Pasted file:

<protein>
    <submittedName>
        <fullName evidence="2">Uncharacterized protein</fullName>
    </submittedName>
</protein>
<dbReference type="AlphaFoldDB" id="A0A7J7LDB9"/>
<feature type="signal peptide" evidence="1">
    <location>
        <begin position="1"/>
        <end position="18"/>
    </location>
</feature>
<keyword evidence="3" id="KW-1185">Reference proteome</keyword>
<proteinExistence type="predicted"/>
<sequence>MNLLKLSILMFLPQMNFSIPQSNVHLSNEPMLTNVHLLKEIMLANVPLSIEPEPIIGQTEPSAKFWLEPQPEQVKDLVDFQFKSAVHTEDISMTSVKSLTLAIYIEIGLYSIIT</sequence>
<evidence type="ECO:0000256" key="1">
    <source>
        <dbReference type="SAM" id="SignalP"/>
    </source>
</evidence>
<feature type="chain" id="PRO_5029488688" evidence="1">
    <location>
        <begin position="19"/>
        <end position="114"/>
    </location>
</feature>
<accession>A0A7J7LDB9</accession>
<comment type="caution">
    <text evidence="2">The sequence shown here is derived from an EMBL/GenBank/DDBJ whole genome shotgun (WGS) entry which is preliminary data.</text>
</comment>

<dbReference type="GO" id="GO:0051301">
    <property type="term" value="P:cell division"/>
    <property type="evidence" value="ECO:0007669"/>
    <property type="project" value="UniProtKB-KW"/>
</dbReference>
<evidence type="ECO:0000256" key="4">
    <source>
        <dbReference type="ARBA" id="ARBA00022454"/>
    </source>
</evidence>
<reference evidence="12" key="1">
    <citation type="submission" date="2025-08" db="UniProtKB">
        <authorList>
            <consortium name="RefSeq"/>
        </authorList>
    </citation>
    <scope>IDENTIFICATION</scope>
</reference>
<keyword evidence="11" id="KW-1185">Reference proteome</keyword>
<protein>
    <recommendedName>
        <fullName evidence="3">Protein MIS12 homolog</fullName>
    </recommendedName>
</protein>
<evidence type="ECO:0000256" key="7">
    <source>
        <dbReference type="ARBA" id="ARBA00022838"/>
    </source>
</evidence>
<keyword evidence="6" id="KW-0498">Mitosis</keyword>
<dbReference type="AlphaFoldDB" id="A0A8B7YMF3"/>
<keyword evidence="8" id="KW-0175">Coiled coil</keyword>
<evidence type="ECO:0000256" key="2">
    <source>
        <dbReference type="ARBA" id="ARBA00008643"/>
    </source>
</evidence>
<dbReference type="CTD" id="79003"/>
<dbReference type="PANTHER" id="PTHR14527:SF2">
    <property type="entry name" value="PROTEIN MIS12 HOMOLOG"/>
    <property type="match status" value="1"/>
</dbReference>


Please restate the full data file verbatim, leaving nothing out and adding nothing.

<protein>
    <submittedName>
        <fullName evidence="2">Uncharacterized protein</fullName>
    </submittedName>
</protein>
<dbReference type="AlphaFoldDB" id="A0A7J7LDB9"/>
<feature type="signal peptide" evidence="1">
    <location>
        <begin position="1"/>
        <end position="18"/>
    </location>
</feature>
<keyword evidence="3" id="KW-1185">Reference proteome</keyword>
<proteinExistence type="predicted"/>
<sequence>MNLLKLSILMFLPQMNFSIPQSNVHLSNEPMLTNVHLLKEIMLANVPLSIEPEPIIGQTEPSAKFWLEPQPEQVKDLVDFQFKSAVHTEDISMTSVKSLTLAIYIEIGLYSIIT</sequence>
<evidence type="ECO:0000256" key="1">
    <source>
        <dbReference type="SAM" id="SignalP"/>
    </source>
</evidence>
<feature type="chain" id="PRO_5029488688" evidence="1">
    <location>
        <begin position="19"/>
        <end position="114"/>
    </location>
</feature>
<accession>A0A7J7LDB9</accession>
<comment type="caution">
    <text evidence="2">The sequence shown here is derived from an EMBL/GenBank/DDBJ whole genome shotgun (WGS) entry which is preliminary data.</text>
</comment>

<dbReference type="GO" id="GO:0051301">
    <property type="term" value="P:cell division"/>
    <property type="evidence" value="ECO:0007669"/>
    <property type="project" value="UniProtKB-KW"/>
</dbReference>
<evidence type="ECO:0000256" key="4">
    <source>
        <dbReference type="ARBA" id="ARBA00022454"/>
    </source>
</evidence>
<reference evidence="12" key="1">
    <citation type="submission" date="2025-08" db="UniProtKB">
        <authorList>
            <consortium name="RefSeq"/>
        </authorList>
    </citation>
    <scope>IDENTIFICATION</scope>
</reference>
<keyword evidence="11" id="KW-1185">Reference proteome</keyword>
<protein>
    <recommendedName>
        <fullName evidence="3">Protein MIS12 homolog</fullName>
    </recommendedName>
</protein>
<evidence type="ECO:0000256" key="7">
    <source>
        <dbReference type="ARBA" id="ARBA00022838"/>
    </source>
</evidence>
<keyword evidence="6" id="KW-0498">Mitosis</keyword>
<dbReference type="AlphaFoldDB" id="A0A8B7YMF3"/>
<keyword evidence="8" id="KW-0175">Coiled coil</keyword>
<evidence type="ECO:0000256" key="2">
    <source>
        <dbReference type="ARBA" id="ARBA00008643"/>
    </source>
</evidence>
<dbReference type="CTD" id="79003"/>
<dbReference type="PANTHER" id="PTHR14527:SF2">
    <property type="entry name" value="PROTEIN MIS12 HOMOLOG"/>
    <property type="match status" value="1"/>
</dbReference>